Personnel members of a body must exercise their functions with their face uncovered. Similarly, persons who request a service from a personnel member of a body referred to in this chapter must have their face uncovered when the service is provided.(9)

In other words, Muslim women wearing a face cover will be prevented from giving or receiving public services. Public services can include essential services that people rely on everyday. This will include: ● Day-care services ● Public transportation ● Applying for a driver’s license or visiting a local library ● Visiting a hospital ● In addition, she would not be able to work in some government jobs that provide services.

As the law currently stands, it is quite unclear how many activities will be included and in what contexts the law will be applied.

One important consideration that Quebec residents should take note of is that a person cannot be arrested, fined or sanctioned for not complying with the law, since no punitive measures were set out within Bill-62.

While the law would apply to everyone in Quebec, including citizens, residents and visitors, the bill incorporates a controversial exemption clause. Under section 11 of Bill 62, an application for an exemption must meet the following four conditions: 1. the request is serious; 2. the accommodation requested is consistent with the right to equality of women and men and the right of every person to be treated without discrimination; 3. the accommodation requested is consistent with the principle of State religious neutrality; and; 4. the accommodation is reasonable in that it does not impose undue hardship with regard to, among other considerations, the rights of others, public health and safety, the proper operation of the body, and the costs involved.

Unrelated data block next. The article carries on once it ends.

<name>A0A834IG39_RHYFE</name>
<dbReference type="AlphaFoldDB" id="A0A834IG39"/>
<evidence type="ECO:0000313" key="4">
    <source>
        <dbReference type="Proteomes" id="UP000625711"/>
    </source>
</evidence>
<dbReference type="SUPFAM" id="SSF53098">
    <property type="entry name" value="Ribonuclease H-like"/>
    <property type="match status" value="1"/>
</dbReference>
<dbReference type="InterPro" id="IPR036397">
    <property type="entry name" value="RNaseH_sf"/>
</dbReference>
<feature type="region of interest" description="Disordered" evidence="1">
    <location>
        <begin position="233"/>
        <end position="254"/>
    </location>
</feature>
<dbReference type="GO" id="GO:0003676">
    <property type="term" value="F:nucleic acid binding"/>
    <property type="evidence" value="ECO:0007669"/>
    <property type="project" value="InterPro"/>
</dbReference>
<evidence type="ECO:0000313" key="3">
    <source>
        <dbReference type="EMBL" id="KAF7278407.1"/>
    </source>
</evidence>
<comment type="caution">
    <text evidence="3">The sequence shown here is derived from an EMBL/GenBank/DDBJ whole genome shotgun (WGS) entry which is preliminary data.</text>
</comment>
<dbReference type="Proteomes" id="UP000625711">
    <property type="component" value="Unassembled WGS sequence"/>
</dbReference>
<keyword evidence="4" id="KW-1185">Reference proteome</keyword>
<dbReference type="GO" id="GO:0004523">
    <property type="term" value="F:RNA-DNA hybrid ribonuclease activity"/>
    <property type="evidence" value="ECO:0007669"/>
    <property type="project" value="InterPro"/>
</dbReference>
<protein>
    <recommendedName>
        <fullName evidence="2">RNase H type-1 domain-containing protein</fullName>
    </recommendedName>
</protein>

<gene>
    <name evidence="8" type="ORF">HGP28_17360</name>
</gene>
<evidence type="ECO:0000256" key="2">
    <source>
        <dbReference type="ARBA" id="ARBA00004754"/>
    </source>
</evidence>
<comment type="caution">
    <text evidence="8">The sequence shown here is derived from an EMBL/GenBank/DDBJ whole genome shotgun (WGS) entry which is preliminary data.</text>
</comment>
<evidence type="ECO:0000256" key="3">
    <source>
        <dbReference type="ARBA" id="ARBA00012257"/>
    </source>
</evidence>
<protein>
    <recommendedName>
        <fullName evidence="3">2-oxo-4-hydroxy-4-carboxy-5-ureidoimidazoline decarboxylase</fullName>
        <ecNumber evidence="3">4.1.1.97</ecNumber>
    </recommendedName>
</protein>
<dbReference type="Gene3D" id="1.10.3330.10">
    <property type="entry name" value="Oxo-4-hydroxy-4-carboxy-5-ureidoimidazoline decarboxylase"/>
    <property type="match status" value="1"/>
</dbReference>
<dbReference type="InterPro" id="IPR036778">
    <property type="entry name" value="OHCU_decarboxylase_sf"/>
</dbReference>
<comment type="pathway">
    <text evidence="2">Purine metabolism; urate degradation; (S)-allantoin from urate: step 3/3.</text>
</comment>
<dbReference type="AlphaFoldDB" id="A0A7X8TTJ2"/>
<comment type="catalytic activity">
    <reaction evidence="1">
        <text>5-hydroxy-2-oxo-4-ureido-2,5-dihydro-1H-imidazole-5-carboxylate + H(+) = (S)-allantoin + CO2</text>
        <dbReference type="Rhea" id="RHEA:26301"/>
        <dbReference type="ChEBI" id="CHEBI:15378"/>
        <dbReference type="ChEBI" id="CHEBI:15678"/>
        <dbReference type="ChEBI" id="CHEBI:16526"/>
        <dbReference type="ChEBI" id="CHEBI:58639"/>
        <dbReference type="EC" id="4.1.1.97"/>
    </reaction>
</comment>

In addition, the applicant would need to cooperate in seeking a solution that meets the “criterion of reasonableness.” (10) It remains ambiguous exactly how the Minister of Justice in Quebec would interpret or apply the exemption criteria to any applicant.


The Quebec government justified the need for Bill-62 as a measure to protect religious neutrality in public life. It is motivated by a communitarian ethos and has been presented to the public as essential to achieving what Quebec politicians call “vivre ensemble” — living together. Beyond this vague aspiration, the implications of Bill-62, along with measures to carry out the proposed law, have not been discussed thoroughly. It appears that the effect of the law will be to exclude from receipt of public services the niqab-wearing segment of Quebec’s Muslim population. It is difficult to see how effectively banning certain women from certain public spaces will promote a culture of living together.